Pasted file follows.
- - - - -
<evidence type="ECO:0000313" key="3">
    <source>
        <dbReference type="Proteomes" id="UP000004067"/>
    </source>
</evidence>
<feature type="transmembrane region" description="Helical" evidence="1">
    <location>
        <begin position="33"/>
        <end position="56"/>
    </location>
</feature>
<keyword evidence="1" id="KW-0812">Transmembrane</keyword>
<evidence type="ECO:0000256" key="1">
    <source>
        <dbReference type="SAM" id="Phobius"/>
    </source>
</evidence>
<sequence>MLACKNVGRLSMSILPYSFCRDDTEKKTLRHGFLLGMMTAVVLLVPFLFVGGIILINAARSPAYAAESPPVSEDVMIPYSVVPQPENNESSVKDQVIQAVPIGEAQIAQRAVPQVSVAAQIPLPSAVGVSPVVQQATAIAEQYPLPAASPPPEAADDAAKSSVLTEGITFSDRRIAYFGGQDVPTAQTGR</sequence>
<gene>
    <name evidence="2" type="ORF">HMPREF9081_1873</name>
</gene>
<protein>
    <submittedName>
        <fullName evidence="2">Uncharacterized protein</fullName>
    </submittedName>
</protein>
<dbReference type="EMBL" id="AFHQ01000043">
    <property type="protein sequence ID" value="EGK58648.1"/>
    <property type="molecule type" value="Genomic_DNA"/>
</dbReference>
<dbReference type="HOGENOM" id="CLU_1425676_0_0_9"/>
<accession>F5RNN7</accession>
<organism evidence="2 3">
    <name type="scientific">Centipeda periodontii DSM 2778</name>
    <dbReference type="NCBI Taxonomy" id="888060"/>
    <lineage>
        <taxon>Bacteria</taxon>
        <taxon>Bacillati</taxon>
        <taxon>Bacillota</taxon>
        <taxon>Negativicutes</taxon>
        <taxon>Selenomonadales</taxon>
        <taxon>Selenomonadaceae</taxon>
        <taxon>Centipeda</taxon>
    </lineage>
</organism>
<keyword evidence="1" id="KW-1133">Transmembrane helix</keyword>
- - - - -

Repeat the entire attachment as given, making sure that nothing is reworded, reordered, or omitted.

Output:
<evidence type="ECO:0000313" key="3">
    <source>
        <dbReference type="Proteomes" id="UP000004067"/>
    </source>
</evidence>
<feature type="transmembrane region" description="Helical" evidence="1">
    <location>
        <begin position="33"/>
        <end position="56"/>
    </location>
</feature>
<keyword evidence="1" id="KW-0812">Transmembrane</keyword>
<evidence type="ECO:0000256" key="1">
    <source>
        <dbReference type="SAM" id="Phobius"/>
    </source>
</evidence>
<sequence>MLACKNVGRLSMSILPYSFCRDDTEKKTLRHGFLLGMMTAVVLLVPFLFVGGIILINAARSPAYAAESPPVSEDVMIPYSVVPQPENNESSVKDQVIQAVPIGEAQIAQRAVPQVSVAAQIPLPSAVGVSPVVQQATAIAEQYPLPAASPPPEAADDAAKSSVLTEGITFSDRRIAYFGGQDVPTAQTGR</sequence>
<gene>
    <name evidence="2" type="ORF">HMPREF9081_1873</name>
</gene>
<protein>
    <submittedName>
        <fullName evidence="2">Uncharacterized protein</fullName>
    </submittedName>
</protein>
<dbReference type="EMBL" id="AFHQ01000043">
    <property type="protein sequence ID" value="EGK58648.1"/>
    <property type="molecule type" value="Genomic_DNA"/>
</dbReference>
<dbReference type="HOGENOM" id="CLU_1425676_0_0_9"/>
<accession>F5RNN7</accession>
<organism evidence="2 3">
    <name type="scientific">Centipeda periodontii DSM 2778</name>
    <dbReference type="NCBI Taxonomy" id="888060"/>
    <lineage>
        <taxon>Bacteria</taxon>
        <taxon>Bacillati</taxon>
        <taxon>Bacillota</taxon>
        <taxon>Negativicutes</taxon>
        <taxon>Selenomonadales</taxon>
        <taxon>Selenomonadaceae</taxon>
        <taxon>Centipeda</taxon>
    </lineage>
</organism>
<keyword evidence="1" id="KW-1133">Transmembrane helix</keyword>